In keeping with its general tone, the Stratfor article also emphasizes "the decade of chaos" during the Yeltsin presidency, completely neglecting the fact that Boris Yeltsin - in spite of his many mistakes - was a force for good, as professor Herbert J. Ellison points out in his book "Boris Yeltsin and Russia's Democratic Transformation":
He created a new office of Russian president, to which he was elected; designed a democratic constitution for the Soviet Union that precipitated a coup attempt by traditionalist communist leaders; granted independence to the nations of the Soviet Union; and replaced Communist Party rule with democracy and the socialist economy with a market economy. In a short period, he had succeeded in becoming the first popularly elected leader in a thousand years of Russian history. He had blocked violent attempts at counter-revolution and overcome powerful resistance to his reform program. His achievements rank among the most extraordinary feats of political leadership in the twentieth century.
And there were other good things during the Yeltsin presidency:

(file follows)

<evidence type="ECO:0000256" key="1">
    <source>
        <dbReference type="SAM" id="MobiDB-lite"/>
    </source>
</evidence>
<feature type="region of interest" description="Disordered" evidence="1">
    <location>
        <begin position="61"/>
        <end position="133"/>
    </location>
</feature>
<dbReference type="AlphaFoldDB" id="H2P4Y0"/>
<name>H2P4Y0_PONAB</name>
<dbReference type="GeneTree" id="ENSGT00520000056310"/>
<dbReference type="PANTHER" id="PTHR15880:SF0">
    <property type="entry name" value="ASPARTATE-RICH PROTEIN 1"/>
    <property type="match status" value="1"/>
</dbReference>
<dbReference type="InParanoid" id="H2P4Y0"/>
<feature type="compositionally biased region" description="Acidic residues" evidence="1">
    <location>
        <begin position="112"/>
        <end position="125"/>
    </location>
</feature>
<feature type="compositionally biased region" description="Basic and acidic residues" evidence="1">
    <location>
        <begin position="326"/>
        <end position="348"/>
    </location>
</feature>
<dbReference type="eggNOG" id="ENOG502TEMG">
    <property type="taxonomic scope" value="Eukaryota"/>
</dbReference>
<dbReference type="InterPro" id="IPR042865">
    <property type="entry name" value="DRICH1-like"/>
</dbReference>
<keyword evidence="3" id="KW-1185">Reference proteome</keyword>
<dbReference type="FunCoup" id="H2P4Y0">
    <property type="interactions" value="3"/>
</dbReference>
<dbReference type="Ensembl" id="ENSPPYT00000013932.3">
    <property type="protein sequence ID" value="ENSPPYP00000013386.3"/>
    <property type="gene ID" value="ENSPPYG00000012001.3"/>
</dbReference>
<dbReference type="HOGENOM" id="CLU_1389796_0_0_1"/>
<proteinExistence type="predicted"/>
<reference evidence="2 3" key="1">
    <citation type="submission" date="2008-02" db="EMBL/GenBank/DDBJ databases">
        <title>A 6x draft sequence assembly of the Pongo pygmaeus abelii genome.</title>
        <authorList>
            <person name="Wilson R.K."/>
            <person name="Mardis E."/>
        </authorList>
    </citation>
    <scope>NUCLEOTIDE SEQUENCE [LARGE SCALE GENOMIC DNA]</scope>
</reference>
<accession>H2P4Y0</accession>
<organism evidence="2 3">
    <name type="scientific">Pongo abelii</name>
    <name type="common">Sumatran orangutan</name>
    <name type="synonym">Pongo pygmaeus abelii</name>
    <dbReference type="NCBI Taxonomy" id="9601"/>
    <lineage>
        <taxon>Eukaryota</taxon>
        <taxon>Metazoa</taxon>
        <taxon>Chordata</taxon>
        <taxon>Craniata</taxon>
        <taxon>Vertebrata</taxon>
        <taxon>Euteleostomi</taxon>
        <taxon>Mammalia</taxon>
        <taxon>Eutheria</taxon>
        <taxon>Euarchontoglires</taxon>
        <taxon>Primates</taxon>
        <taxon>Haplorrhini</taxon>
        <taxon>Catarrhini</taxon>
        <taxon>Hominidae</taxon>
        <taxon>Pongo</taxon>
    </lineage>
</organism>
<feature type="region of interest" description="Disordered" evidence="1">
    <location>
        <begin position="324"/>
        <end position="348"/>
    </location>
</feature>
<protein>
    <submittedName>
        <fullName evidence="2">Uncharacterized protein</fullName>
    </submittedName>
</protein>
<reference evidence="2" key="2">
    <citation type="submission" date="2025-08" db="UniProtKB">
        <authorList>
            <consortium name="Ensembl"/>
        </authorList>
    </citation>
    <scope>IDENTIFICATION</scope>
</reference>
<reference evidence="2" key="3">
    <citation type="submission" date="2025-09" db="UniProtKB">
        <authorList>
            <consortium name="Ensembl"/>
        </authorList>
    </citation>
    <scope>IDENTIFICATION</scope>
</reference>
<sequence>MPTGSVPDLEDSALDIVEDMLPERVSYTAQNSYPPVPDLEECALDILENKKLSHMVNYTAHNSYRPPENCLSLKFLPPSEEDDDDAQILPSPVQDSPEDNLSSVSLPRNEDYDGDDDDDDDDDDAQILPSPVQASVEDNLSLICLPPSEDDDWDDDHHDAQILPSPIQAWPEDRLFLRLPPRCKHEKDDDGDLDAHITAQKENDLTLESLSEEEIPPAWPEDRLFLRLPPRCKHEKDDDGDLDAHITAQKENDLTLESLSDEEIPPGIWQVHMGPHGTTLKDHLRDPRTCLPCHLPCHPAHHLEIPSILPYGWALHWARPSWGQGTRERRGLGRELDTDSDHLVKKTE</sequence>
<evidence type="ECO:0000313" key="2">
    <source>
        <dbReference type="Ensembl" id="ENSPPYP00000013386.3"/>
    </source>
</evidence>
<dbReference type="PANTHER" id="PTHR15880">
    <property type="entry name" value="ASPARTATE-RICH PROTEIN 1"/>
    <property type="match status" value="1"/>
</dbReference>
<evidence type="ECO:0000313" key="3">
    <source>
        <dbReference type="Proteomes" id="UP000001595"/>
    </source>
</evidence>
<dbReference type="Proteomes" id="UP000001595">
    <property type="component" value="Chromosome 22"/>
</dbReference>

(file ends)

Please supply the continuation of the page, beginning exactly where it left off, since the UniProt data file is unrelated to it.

Of all of Russia's many rulers since the country was unified some 500 years ago (excluding the shortlived Provisional Government of 1917), Yeltsin was the only one who permitted almost complete freedom of speech and religion. The 1990s was the only time in Russian history when adherents of almost every ideology were free to express their views and criticize the government. Adherents of virtually every religion were for the first time free to practice their faith. Yeltsin also deserves credit for dismantling most of the Soviet Union's huge military-industrial complex, which once accounted for anywhere from a third to a half of GDP. Finally, the Yeltsin era saw a vast expansion of both political and economic freedom, even if tainted by corruption. Here too, there was greater progress than under any other Russian ruler, with the possible exception of the 19th century reformist Czar Alexander II, who abolished serfdom and thereby freed the majority of the population from a state of near-slavery.